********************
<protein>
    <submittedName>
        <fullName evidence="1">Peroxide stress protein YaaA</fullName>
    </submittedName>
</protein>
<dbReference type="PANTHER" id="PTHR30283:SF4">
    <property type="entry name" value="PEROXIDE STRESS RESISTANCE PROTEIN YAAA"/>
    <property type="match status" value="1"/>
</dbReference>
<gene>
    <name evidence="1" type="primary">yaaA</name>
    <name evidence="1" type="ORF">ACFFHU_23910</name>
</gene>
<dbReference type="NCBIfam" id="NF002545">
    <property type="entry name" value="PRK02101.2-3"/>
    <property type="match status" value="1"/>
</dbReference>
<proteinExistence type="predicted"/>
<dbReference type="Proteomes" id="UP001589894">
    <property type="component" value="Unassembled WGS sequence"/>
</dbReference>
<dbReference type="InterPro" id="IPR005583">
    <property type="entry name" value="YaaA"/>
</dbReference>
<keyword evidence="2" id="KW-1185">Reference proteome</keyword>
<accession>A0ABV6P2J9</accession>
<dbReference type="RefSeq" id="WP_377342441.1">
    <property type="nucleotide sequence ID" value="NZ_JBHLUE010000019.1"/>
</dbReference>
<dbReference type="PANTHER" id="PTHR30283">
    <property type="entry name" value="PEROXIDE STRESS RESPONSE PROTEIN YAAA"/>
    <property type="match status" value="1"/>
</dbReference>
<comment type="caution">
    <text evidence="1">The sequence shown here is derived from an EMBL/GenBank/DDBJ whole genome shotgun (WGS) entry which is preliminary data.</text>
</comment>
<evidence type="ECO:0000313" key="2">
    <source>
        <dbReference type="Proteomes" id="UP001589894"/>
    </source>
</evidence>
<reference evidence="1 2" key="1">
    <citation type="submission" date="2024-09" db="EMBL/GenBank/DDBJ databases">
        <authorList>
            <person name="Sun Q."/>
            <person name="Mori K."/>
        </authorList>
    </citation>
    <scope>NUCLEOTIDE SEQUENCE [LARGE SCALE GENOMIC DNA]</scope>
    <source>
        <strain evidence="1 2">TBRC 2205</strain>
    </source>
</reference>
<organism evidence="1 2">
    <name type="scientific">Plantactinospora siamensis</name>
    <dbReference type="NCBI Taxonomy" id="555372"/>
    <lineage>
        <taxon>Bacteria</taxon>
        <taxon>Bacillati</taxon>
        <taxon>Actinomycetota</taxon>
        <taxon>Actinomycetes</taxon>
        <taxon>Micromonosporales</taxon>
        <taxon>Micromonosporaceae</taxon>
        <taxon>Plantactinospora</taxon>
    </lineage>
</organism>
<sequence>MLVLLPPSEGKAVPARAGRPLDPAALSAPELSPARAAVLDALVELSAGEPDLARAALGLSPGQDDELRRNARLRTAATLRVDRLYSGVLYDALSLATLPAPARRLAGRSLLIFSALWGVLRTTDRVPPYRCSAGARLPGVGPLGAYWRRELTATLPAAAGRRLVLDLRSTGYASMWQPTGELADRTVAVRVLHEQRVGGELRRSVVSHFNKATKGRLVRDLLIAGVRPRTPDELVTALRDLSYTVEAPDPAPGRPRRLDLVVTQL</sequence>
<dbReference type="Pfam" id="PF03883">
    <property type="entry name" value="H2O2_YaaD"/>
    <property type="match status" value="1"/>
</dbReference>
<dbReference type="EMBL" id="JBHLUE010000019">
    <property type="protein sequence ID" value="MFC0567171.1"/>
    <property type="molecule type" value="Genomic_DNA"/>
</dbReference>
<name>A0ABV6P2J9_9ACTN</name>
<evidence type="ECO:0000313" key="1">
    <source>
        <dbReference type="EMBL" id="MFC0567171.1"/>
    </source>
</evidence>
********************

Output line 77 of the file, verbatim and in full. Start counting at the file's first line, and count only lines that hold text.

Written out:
<evidence type="ECO:0000313" key="1">